III. The centre of Calvin's vision of reality
His vision focused on the physical body of Christ to which everything else in the world is related. The Christian has been brought into saving union with Christ's body by the Spirit. The life of God flows through the body of the risen Christ to his people. The Roman Catholic teaching of the intercession of the saints robs Jesus of his unique dignity as Saviour. The Roman Catholic bishop attempts to 'strip Christ bare and give the spoils to the Pope'. Christ is 'deformed' by doctrine of the Mass. That is why Calvin has no option but to enter into controversy with Rome. Saving doctrine is at stake - the need to understand what it truly means to eat Christ's flesh and drink his blood, John 6:53-54. The Reformation was about being near to Jesus rather than far from him as in the Roman system.
From Calvin's disagreement with Rome we are reminded of the vital importance of three things: The ongoing reformation of the worship of the church in accordance with the Word of God. The need to cultivate unity among Reformed Evangelicals. A Christocentric vision of reality.
Discussion of this stimulating paper ranged mainly around the theme of worship. The Moore College view that Christians meet on a Sunday simply for instruction was criticised. It was argued that there is such a thing as public worship on the Lord's Day. The New Testament specifies the elements of public worship. The introduction of worship groups and the informality of some church services was kicked around. We need to carefully think through the form and content of our Sunday services. Are they biblical in form and content? Are they reverent and yet joyful? Is there a sense of expectation that in worship we are gathering to meet with the living God? Also, given Calvin's stress on right doctrine, especially of justification by faith, there was a some discussion of the influence of N.T. Wright's views.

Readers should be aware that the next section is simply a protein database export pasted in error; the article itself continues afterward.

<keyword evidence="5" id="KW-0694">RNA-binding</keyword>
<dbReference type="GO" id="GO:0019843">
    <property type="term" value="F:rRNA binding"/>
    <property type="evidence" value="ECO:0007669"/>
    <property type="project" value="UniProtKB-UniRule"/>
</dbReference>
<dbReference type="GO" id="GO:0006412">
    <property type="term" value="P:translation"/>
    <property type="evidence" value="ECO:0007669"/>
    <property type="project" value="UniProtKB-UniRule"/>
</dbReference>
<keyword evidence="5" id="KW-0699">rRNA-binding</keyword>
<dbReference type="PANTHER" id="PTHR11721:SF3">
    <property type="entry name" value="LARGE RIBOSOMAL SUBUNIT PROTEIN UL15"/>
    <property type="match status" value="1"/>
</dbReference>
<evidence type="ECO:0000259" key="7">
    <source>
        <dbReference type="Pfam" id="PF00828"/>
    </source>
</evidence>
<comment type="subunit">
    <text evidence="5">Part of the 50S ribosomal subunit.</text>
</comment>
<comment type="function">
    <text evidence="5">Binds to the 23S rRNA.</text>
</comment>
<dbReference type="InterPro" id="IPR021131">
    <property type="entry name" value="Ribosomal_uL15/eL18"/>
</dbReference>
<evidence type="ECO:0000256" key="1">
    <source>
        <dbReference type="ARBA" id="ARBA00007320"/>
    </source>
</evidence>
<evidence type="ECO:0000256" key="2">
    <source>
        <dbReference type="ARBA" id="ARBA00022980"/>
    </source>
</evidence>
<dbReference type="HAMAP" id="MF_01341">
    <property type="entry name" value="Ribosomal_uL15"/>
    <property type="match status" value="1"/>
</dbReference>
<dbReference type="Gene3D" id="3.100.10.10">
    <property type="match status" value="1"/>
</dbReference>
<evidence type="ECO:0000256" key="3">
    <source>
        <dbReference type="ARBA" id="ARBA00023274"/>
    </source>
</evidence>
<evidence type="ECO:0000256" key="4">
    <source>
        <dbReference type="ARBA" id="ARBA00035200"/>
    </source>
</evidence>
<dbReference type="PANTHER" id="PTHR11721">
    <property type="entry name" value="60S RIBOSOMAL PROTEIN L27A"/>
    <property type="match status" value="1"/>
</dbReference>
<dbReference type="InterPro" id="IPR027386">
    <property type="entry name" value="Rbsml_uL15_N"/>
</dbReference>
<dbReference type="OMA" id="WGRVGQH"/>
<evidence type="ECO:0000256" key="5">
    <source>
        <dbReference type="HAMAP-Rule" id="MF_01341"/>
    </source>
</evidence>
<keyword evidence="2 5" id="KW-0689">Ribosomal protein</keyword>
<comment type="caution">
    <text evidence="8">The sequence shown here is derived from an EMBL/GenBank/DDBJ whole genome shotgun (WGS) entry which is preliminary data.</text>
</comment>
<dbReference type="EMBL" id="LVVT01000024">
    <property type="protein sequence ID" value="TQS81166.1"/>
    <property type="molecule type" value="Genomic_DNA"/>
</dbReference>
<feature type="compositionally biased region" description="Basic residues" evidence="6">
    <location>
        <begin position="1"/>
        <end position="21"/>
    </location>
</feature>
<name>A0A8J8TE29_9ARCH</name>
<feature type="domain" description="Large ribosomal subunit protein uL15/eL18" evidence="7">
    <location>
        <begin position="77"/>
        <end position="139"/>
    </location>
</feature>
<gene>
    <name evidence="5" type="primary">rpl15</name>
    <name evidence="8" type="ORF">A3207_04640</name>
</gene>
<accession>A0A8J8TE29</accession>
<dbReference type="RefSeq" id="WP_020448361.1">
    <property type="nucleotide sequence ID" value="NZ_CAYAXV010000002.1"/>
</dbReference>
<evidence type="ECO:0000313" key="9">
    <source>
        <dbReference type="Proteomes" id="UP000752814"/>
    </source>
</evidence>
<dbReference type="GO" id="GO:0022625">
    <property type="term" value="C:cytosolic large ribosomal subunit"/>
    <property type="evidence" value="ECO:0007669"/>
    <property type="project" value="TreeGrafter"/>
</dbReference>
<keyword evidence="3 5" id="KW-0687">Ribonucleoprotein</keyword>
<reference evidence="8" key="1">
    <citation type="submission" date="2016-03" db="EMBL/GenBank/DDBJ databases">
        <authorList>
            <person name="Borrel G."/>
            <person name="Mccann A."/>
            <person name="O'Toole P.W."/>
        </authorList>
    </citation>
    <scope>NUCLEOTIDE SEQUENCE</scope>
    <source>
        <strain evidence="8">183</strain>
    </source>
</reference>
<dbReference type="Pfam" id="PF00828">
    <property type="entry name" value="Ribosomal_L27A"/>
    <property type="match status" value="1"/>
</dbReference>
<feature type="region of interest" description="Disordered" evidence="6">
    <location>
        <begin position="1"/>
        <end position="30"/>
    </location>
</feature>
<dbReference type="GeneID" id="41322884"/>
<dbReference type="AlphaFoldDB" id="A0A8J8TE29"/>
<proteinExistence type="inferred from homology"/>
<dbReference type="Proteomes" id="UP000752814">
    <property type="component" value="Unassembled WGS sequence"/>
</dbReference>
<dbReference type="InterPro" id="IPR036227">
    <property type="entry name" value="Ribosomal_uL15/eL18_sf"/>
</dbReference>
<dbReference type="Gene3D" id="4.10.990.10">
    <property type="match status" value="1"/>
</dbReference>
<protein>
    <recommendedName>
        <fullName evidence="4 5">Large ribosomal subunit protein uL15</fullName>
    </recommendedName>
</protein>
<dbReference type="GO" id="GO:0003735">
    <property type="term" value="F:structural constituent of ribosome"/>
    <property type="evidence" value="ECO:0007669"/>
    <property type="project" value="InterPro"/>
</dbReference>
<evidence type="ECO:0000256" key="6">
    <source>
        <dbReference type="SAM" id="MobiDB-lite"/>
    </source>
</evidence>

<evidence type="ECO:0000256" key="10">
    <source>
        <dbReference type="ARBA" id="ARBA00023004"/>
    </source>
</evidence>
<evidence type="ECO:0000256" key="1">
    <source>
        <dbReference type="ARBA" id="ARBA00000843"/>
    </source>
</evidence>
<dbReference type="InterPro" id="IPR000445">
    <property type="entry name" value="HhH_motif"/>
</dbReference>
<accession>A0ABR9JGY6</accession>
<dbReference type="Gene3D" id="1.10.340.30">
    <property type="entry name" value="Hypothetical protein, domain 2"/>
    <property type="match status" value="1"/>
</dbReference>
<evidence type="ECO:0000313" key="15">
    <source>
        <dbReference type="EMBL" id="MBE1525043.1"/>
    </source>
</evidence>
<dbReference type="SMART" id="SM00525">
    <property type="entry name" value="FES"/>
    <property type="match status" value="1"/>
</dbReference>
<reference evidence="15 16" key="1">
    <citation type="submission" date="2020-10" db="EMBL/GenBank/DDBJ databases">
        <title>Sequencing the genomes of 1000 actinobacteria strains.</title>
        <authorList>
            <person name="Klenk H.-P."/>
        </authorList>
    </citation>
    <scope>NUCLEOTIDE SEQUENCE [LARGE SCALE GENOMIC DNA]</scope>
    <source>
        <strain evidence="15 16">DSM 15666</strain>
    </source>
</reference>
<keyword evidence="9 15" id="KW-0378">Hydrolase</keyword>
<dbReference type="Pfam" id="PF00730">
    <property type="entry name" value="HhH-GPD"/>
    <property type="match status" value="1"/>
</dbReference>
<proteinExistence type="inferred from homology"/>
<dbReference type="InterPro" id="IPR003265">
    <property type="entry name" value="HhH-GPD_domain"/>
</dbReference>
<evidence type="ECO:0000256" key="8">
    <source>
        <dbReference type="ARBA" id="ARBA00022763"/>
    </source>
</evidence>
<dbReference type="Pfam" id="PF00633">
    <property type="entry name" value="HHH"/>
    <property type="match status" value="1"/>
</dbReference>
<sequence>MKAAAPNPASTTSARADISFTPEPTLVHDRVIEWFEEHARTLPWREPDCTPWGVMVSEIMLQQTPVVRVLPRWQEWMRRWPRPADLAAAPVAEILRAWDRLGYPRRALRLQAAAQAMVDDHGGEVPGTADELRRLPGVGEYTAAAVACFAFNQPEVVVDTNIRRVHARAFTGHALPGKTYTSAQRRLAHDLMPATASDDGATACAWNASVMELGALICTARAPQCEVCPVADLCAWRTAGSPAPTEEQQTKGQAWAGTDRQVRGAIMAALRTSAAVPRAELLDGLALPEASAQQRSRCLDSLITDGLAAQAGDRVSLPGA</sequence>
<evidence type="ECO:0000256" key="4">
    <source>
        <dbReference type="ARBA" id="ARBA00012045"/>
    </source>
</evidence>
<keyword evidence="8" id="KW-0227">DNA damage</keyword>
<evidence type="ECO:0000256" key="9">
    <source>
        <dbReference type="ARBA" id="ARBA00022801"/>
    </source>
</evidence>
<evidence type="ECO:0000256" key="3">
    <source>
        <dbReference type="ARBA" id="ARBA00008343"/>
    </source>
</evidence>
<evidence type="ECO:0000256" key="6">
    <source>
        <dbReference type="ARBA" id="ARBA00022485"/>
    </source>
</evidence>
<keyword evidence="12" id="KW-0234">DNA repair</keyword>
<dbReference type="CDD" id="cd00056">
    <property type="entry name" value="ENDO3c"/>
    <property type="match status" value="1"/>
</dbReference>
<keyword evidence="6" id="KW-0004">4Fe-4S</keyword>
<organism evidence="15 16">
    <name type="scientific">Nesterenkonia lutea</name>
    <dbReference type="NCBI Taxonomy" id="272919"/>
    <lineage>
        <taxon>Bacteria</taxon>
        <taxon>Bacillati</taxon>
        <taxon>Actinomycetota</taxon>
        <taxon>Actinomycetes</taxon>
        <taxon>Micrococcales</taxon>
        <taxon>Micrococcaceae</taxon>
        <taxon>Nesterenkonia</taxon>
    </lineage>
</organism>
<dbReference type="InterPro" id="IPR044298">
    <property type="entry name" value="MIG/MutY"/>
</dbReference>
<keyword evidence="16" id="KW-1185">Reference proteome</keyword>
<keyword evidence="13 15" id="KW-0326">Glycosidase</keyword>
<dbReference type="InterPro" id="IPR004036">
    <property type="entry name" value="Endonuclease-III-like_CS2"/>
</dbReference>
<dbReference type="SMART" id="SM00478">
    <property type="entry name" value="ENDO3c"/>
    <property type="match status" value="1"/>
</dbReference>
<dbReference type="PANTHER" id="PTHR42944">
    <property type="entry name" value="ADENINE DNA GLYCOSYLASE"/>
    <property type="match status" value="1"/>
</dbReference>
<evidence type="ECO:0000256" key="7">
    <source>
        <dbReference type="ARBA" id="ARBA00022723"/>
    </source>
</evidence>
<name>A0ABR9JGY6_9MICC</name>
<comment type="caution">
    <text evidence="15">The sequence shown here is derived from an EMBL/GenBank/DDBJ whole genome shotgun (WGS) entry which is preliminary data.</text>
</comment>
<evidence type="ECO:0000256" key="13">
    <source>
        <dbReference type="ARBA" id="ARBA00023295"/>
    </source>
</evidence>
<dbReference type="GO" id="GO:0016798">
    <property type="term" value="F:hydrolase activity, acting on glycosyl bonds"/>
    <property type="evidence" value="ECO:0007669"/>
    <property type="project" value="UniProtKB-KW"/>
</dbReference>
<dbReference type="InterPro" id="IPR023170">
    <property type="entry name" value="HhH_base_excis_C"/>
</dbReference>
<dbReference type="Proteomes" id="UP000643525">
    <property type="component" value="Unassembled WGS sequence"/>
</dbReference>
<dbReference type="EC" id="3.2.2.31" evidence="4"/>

It was good to catch up with some old friends at the conference. On the train there and back I was able to read a couple of evangelistic booklets for review on behalf of 10ofthose.com and picked up a copy of a Gospel Intimacy, won in a competition. More reports to come.


Jonathan Hunt said...

Ah, so you have your copy. Soon it will be my copy. Don't put up a fight when the ninjas attack your house and you will be allright.

Exiled Preacher said...

Bad loser! Your ninjas will be no match for my Taffia boyos anyway.

michael jensen said...

Ah, the 'Moore College' view... but that isn't David Peterson's view (he of Moore College/Oak Hill fame...)...